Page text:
What’s the worst letter you’ve ever received from an order of monks? I’ll go first.
But before that, some context: The Bijou is a classic cocktail, created around 1900. To me, “Bijou” sounds like a cartoon bear, but it apparently means jewel in French, which is actually perfect for this drink. The story you’ll hear again and again is that it’s named as such for the colors of its three main ingredients—sweet vermouth is red (rubies), Green Chartreuse is green (emerald) and gin is clear (diamonds)—which all sounds a little dumb to me, but who knows, it may have seemed less grandiose 120 years ago. No, the reason I think it’s perfect is that this cocktail feels like a gemstone. It’s both robust and strangely delicate, archaic and yet somehow timeless. It’s multifaceted and beautiful. It’s a jewel.
It’s the Green Chartreuse that gives the Bijou its beauty, its seductive complexity. Gin and sweet vermouth go together extremely well, as we see in the Hanky Panky and the Don’t Give Up the Ship, but the Bijou is nothing so much as a Negroni but with Campari’s bright orange bitterness replaced with the herbal tsunami that is Green Chartreuse. It’s first published in the third edition of the New & Improved Bartender’s Manual by the hilariously named Harry Johnson, and the original specs, just like a Negroni, call for equal amounts of gin, vermouth and liqueur. Most modern recipes mess with this, however—Chartreuse is 55 percent alcohol to Campari’s 24 percent and is intense on a whole other order of magnitude, so almost everyone reduces the quantity of Chartreuse to let the other ingredients speak. Even so, pretty much everyone thinks of the Bijou as a Green Chartreuse drink.
So when the Carthusian monks—the order of silent French monks who make Chartreuse, coaxing dark herbal magic from 130 ingredients according to a secret recipe since like 1760—sent a letter to the world on January 16, informing us that they’re going to start making less of it, it was cause for some alarm. We love Chartreuse. More than that, we need it. It’s strictly necessary for drinks like the Bijou and the Last Word. It’s also the best liqueur ever made. It’s hard to get already and now it’s going to be harder?
The monks say they’re decreasing production “to protect their monastic life and devote their time to solitude and prayer,” which I grudgingly admit, you can’t be too mad at. Monks are gonna monk, after all, and profit isn’t really their primary concern. But in this new world, where Chartreuse becomes rare and expensive, should we be making Bijous at all?
I say yes. Chartreuse is amazing on its own, but when folded into gin and sweet vermouth, we get to see what it’s capable of, offering a powerful herbal complexity that rumbles under the other two ingredients, like a brilliant bassist in a jazz trio. The gin brings piquant top notes and the vermouth adds bright fruit, but it’s the Chartreuse that gives it its soul, a gorgeous depth that evokes something slightly different every time you take a sip and reminding you that, like a jewel, some things are expensive because they’re valuable.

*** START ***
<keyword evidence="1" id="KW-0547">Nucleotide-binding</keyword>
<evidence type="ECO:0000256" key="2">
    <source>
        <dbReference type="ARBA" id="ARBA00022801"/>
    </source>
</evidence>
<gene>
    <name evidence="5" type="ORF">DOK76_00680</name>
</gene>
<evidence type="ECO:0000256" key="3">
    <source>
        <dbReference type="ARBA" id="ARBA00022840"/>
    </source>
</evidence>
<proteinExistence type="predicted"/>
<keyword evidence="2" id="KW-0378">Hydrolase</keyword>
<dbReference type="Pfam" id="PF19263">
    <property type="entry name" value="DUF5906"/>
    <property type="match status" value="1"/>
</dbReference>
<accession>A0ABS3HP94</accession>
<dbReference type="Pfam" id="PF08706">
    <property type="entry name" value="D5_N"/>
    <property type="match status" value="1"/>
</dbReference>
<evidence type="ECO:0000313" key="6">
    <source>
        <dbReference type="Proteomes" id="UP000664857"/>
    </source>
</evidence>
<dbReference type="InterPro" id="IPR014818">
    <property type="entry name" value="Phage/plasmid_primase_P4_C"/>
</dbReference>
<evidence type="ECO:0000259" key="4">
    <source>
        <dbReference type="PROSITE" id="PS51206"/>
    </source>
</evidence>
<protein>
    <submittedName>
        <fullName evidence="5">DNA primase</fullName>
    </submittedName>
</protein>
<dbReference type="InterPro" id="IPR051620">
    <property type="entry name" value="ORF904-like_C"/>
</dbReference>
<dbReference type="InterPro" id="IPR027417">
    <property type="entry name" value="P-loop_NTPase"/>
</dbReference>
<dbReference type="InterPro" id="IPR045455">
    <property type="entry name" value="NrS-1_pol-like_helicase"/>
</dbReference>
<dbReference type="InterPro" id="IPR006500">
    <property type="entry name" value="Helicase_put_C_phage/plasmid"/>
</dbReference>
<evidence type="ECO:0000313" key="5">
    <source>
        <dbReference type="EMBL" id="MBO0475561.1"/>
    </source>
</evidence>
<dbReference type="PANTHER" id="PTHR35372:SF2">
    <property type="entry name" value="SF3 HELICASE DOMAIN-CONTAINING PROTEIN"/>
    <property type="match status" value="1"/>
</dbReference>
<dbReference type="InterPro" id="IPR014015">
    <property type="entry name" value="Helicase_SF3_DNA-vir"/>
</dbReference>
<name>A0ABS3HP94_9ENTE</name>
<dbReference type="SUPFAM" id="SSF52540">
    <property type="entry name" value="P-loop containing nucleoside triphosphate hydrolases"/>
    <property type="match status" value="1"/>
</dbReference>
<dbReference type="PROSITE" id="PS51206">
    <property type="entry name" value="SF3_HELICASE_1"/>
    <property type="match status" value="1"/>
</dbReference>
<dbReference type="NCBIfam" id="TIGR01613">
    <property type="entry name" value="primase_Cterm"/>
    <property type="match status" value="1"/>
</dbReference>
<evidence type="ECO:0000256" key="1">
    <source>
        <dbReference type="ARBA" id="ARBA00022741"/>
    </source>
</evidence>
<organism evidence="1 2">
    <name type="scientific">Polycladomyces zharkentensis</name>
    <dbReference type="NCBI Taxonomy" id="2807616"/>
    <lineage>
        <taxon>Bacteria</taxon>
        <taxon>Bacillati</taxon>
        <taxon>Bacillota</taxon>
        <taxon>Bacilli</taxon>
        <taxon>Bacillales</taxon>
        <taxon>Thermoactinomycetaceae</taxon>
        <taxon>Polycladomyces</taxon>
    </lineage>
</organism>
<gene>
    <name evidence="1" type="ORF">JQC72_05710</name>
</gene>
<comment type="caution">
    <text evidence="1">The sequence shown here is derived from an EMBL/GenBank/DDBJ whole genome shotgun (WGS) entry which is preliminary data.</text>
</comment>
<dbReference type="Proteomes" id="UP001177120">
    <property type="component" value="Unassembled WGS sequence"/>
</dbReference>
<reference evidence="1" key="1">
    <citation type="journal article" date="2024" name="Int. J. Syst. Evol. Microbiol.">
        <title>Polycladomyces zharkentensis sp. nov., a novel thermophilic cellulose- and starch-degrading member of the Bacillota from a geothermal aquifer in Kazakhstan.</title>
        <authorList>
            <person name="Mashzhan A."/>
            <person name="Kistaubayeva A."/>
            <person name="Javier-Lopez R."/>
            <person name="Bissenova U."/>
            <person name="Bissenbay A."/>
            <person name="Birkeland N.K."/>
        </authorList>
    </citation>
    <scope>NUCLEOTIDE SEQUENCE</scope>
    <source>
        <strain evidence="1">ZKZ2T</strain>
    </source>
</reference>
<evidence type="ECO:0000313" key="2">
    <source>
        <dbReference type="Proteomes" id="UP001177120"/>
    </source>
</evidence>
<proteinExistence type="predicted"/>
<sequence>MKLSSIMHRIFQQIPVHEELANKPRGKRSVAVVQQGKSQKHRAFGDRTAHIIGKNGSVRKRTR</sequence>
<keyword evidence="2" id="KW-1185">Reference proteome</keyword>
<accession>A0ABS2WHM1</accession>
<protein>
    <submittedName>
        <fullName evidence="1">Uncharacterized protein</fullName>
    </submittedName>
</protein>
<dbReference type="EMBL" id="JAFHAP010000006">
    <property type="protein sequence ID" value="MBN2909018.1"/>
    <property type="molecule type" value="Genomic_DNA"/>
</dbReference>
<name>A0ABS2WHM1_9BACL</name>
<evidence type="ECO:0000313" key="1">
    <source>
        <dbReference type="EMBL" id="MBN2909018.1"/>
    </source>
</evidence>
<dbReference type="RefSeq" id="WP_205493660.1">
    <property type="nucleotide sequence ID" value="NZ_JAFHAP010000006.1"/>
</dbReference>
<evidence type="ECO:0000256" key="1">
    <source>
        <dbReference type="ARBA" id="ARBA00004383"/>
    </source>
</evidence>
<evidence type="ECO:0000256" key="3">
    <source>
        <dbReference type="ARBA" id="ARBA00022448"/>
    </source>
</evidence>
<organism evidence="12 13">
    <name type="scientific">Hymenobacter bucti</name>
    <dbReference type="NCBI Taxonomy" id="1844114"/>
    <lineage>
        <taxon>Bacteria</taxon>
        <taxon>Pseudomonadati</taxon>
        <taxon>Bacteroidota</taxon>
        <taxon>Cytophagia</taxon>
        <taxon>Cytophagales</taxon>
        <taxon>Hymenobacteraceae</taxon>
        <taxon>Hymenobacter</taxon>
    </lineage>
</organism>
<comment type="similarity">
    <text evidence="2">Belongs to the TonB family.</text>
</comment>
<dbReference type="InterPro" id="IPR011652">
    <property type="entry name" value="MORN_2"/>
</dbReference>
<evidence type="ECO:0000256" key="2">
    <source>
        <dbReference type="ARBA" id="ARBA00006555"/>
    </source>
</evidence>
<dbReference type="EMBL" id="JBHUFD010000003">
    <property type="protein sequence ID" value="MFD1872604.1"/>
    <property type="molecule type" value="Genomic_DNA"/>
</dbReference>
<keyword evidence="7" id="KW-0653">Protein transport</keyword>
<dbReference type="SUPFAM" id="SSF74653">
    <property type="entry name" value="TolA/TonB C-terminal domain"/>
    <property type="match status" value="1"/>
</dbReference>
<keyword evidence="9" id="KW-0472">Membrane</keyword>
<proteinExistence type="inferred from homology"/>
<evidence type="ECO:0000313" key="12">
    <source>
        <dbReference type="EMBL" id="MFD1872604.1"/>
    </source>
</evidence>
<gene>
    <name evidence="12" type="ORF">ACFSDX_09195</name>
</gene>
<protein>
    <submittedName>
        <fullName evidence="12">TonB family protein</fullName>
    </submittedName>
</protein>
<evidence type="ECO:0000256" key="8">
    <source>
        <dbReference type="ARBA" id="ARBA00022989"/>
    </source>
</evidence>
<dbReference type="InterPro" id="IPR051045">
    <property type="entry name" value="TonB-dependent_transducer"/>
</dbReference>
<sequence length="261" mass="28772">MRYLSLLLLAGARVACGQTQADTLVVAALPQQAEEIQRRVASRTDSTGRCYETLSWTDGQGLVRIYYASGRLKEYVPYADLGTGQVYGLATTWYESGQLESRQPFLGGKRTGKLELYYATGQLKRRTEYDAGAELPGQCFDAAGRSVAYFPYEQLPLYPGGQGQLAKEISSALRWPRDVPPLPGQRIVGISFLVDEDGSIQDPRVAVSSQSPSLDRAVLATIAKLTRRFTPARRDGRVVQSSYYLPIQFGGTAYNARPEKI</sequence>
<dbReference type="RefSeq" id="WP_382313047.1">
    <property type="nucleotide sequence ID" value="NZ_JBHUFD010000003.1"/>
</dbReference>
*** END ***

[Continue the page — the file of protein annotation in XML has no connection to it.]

- 1.5 oz. gin
- 1 oz. sweet vermouth
- 0.75 oz. Green Chartreuse
- 1-2 dashes of orange bitters
Add all ingredients to a mixing glass with ice. Stir for 10 to 15 seconds if using small ice, 20 to 25 seconds if using big ice, and garnish with a lemon peel.
NOTES ON INGREDIENTS
Brands in General: Even accounting for personal taste, I generally feel comfortable recommending one or two brands of a spirit or vermouth for a given cocktail. The problem with the Bijou, though, is that all three ingredients are botanical and complex, and interact with each other in unpredictable ways. So while the below recommendations are my favorite from the handful of brands of gin and vermouth that I tried, each new combination will react in its own way, and will be worth exploring.
Gin: Plymouth Gin is called for by name in the original recipe, but I thought Plymouth, at 41.2 percent, was a little soft for this. The Bijou sits on an edge, and you need to decide which way you’d like to lean. If “smoothness” (i.e., lack of alcohol heat) is more important to you, feel free to grab Plymouth or Sipsmith or any other gin in the lower-ABV range. If you’d prefer the gin to speak more clearly and don’t mind a little heat, my favorite was Tanqueray, which worked brilliantly.
Sweet Vermouth: This I feel a bit more prescriptive about. Chartreuse is big and needs a big flavor to stand up to it. I enjoyed the almost chocolate-like richness it coaxed out of the vanilla vermouths like Cocchi Vermouth di Torino. The plummy power of Carpano Antica can be good as well, but if you use Carpano make sure to use a big gin like Tanqueray or Beefeater, or else it’ll walk all over the gin.
Orange Bitters: Orange bitters are in every single recipe for this cocktail, but that said, I didn’t think they were always necessary. They were never bad, but sometimes I thought the cocktail was plenty good without them. My advice would be to make it, try it and add a single dash of orange bitters, and decide if you like that better. As for brands, orange bitters are always a problem because there’s not any one brand that stands above the others, but in this case, if I could tell you to get anything it would be the bright & juicy Bittercube Orange Bitters.